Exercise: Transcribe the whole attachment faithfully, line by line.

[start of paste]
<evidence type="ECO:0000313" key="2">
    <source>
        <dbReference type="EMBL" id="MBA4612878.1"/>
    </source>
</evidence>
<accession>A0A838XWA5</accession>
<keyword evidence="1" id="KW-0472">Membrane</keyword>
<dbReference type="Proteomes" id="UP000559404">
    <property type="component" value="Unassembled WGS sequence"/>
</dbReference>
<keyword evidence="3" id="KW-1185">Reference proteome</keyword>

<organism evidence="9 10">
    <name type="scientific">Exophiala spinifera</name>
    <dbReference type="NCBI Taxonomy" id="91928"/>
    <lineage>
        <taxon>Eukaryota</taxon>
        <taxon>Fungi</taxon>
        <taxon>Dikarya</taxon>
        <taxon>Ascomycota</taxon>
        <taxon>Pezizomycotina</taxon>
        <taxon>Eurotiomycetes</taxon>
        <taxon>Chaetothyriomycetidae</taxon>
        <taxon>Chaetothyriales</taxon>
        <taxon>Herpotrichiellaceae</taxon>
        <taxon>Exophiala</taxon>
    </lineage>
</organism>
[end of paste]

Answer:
<evidence type="ECO:0000313" key="2">
    <source>
        <dbReference type="EMBL" id="MBA4612878.1"/>
    </source>
</evidence>
<accession>A0A838XWA5</accession>
<keyword evidence="1" id="KW-0472">Membrane</keyword>
<dbReference type="Proteomes" id="UP000559404">
    <property type="component" value="Unassembled WGS sequence"/>
</dbReference>
<keyword evidence="3" id="KW-1185">Reference proteome</keyword>

<organism evidence="9 10">
    <name type="scientific">Exophiala spinifera</name>
    <dbReference type="NCBI Taxonomy" id="91928"/>
    <lineage>
        <taxon>Eukaryota</taxon>
        <taxon>Fungi</taxon>
        <taxon>Dikarya</taxon>
        <taxon>Ascomycota</taxon>
        <taxon>Pezizomycotina</taxon>
        <taxon>Eurotiomycetes</taxon>
        <taxon>Chaetothyriomycetidae</taxon>
        <taxon>Chaetothyriales</taxon>
        <taxon>Herpotrichiellaceae</taxon>
        <taxon>Exophiala</taxon>
    </lineage>
</organism>